This is not unique to the LDS experience, of course. Such demands that gays "keep it to themselves" are commonplace in other religious tradtions, in the workplace, and on the athletic field (see John Amaechi). Quiet, apparently asexual homosexuals are far less threatening to the status quo and the moral order than those who live openly. And there are reverse covering demands imposed by the gay community as well--we passionately ask all homosexuals to come out, to live life as openly and defiantly as they can, and to reject any suggestion that to do so is in anyway problematic. Alas, life is not so simple.

As much as I want to be finished covering, I still do it. I hate it, but it happens. Maybe I don't mention Jed in certain situations when I easily could, or I withdraw from conversations about family and marriage because I don't want to have to explain my own personal transformation and circumstances. These things don't happen often anymore, but they happen. Sometimes I'm responding to an external demand that I cover, but other times I'm still fighting my own internal battles. But I firmly believe that recognizing the demand to cover is an important final step in coming out.

Friday, March 02, 2007

Benediction, Part I: Integration and Reconciliation

HURRICANE is winding down. This blog was an invaluable part of my coming out process. But its moment is passing as I find myself on ever more solid ground as a out gay man. It occupies a space in the blogosphere that corresponds with a space where I no longer live: gay, married and Mormon.

But before I go, I am going to write a series of posts on themes that are important to me at this stage of life: integrating and reconciling the past, covering, and belonging.

I have written on this blog about integration in the way that many gay people talk about it after coming out. Bringing my identity and my sexuality into alignment lifted a dark fog from my mind. Integration is an essential part of the coming out process. But that's not the integration I have in mind now. Over the past few weeks I have intensified a different type of integration process. This one involves reconciling my current self to my past self. Part of that has been forgiving, myself and others, and essential to forgiving is recognizing and celebrating the good things about my old life. With my immediate family, that is easy. My love for my children knows no bounds. My friendship with KK remains strong and an important part of my life, and I value the good things that came as a result of our marriage. Other relationships, such as those with parents and old friends, are also worth holding on to and strenthening, and I am striving to do that. I have struggled more with forgiving other presences from my past. In particular, I have felt anger and bitterness toward the LDS Church. But lately I've found myself forgiving there as well, and remembering the good things that came from my Mormon experience.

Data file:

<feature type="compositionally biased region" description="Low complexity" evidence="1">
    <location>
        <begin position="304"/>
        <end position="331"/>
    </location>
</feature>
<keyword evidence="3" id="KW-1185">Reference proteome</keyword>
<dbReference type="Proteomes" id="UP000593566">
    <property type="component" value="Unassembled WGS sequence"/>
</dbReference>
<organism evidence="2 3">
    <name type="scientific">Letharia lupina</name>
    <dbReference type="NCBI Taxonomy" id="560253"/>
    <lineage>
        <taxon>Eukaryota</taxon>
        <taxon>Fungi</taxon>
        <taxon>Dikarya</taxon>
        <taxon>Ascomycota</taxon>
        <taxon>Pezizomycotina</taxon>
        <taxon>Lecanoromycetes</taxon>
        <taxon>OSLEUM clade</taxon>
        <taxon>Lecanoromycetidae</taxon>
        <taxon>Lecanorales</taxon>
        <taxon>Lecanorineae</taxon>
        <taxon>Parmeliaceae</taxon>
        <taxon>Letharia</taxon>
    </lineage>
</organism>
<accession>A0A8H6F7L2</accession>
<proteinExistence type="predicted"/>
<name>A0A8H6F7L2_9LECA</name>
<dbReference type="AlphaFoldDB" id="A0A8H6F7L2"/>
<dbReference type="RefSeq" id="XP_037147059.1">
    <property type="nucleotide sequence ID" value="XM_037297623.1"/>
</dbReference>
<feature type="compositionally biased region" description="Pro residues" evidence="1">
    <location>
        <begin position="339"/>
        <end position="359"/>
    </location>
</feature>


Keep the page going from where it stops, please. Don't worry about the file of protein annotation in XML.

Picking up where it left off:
HURRICANE is not my first blog. I had another one that I called Outer Boroughs in a nod to my place of residence at the time I was writing on it: Brooklyn. I used it to write about politics and culture and religion and the Mormon experience. After my faith fell apart, I took the blog down. But a few months ago I went back and read some of the posts. I still like many of them. They don't reflect my current reality or my current faith for the most part, but I think they reflect the kind of Mormon I was and they honor the good that Mormonism brought into my life.

So in this, the first part of my HURRICANE benediction, I share a handful of my blog posts from Outer Boroughs that I think capture who I was then, and who I hope in many respects I still am now:


Civil Breakdown
Convert Soul
Is God a Muskie?

Wednesday, February 14, 2007

To my Valentines...

Happy Valentine's Day to my daughters. I love you girlies like crazy. And sometimes I miss you so much my heart hurts.